US military calls for raids across Pakistan border
American military commanders are demanding ground raids on Pakistan's tribal areas in apparent frustration at Islamabad's failure to tackle militant havens across the border from Afghanistan, according to senior officers.
The plan has not yet been approved, they said, but could bring an intelligence windfall if they were allowed to launch cross-border attacks to capture insurgents inside Pakistan.
Pakistani and Nato officials denied any such proposals were being considered.
The demands reflect the frustration of commanders whose soldiers are being killed by insurgents who can flee across the border at will.
Analysts also suggested the calls were an attempt to put pressure on Pakistan, America's awkward ally in the fight against al-Qa'ida and the Taliban, to make good on promises of a fresh military offensive. American officials said they were particularly keen to capture -- rather than kill -- militant leaders from the Taliban or the Haqqani network to obtain intelligence about future operations.
"We've never been as close as we are now to getting the go-ahead to go across," said a senior officer.
The officials also said an Afghan militia, backed by the CIA, had crossed into Pakistan in pursuit of militants on at least two occasions since 2008.
Details of America's secret war in Pakistan -- carried out with the support of the government in Islamabad -- have leaked in recent weeks, with diplomatic cables disclosing how US special forces had fought alongside Pakistani troops. Cross-border collaboration is desperately sensitive for the government of Pakistan, which fears a violent backlash from Islamic hardliners if it is seen to bow to American pressure.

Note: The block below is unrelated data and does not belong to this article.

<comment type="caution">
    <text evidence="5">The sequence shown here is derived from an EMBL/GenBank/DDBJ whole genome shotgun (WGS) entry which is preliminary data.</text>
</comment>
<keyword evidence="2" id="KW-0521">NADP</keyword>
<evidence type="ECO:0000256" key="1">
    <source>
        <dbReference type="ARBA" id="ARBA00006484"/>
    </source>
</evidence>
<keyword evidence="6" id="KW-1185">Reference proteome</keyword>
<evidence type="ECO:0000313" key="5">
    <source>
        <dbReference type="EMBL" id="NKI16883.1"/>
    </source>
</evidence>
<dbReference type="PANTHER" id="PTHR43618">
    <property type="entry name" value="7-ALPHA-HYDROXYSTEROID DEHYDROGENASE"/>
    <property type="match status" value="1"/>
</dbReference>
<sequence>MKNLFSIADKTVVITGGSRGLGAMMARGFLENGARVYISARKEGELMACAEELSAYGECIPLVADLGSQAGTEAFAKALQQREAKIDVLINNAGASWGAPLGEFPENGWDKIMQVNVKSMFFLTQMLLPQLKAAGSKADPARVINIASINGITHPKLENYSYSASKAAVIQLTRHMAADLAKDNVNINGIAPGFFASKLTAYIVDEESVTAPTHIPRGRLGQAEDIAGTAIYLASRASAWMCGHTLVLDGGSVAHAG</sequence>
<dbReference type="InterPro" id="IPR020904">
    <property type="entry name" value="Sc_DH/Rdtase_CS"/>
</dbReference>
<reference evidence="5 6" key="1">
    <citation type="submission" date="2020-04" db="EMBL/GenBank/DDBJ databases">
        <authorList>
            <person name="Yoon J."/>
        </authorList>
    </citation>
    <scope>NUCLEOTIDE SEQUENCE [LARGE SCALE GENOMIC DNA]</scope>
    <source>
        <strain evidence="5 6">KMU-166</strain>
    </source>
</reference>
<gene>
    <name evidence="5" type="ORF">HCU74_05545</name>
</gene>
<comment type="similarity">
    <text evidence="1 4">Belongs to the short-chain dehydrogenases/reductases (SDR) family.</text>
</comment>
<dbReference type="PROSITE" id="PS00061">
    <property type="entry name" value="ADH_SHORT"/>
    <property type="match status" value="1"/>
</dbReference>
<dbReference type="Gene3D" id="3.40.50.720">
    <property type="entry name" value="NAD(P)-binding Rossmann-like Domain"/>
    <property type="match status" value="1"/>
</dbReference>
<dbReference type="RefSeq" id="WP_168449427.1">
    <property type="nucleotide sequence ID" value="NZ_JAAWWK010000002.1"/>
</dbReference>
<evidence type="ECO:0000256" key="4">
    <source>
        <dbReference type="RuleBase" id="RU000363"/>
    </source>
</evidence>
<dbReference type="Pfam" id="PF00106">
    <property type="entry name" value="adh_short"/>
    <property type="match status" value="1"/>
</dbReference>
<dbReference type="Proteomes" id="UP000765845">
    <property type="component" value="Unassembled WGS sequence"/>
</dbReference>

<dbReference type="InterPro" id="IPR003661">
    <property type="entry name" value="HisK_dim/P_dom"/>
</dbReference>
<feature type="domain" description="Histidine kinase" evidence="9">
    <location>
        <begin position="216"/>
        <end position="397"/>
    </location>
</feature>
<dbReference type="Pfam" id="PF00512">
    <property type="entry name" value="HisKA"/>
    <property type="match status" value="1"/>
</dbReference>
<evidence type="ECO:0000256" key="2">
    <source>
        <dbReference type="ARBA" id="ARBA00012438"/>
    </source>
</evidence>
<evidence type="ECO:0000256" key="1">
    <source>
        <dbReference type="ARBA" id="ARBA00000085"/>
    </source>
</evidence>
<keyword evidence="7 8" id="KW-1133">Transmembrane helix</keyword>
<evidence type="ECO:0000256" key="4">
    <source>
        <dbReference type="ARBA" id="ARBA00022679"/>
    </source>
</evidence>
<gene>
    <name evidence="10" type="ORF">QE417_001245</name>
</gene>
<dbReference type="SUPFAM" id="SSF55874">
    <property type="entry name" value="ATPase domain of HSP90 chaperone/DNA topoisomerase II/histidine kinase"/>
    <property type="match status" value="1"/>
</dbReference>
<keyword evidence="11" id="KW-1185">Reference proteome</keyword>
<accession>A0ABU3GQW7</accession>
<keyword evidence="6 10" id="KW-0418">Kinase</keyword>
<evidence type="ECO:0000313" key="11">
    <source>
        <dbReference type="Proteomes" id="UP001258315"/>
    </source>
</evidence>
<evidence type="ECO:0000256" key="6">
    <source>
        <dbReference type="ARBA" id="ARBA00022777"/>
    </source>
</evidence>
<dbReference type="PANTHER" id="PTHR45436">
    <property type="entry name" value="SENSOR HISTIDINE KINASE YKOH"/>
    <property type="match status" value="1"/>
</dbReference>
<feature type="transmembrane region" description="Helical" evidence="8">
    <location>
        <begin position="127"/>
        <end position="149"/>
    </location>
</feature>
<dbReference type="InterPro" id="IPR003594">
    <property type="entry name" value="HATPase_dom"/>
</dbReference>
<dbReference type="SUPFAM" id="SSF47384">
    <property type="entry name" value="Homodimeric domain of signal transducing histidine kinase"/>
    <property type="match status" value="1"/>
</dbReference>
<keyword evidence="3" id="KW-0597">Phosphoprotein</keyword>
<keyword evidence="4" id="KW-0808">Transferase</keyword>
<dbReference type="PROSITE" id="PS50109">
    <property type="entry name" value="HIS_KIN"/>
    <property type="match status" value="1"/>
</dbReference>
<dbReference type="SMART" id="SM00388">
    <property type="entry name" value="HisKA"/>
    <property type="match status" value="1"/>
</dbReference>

Hussain Haqqani, Pakistan's ambassador to Washington, said the country's armed forces were capable of tackling the threat from militants.
"We work with our allies, especially the US, and appreciate their material support but will not accept foreign troops," he wrote on the microblogging site Twitter.
The US has issued repeated requests for Pakistan to take on militant havens in North Waziristan, from where fighters have launched attacks on international troops in Afghanistan.
The region is also home to terrorist training camps, where recruits are believed to have plotted attacks on Europe.
Pakistan has so far refused to set a date for a military operation. With Washington keen to start withdrawing some US troops from Afghanistan next July, military and political leaders point to a renewed sense of urgency.
Last week, President Obama's war review identified tackling Pakistan's havens as crucial to progress in Afghanistan.
Several analysts suggested the leak was designed to pressure Pakistan to take tougher action before the US took matters into their own hands. (© Daily Telegraph, London)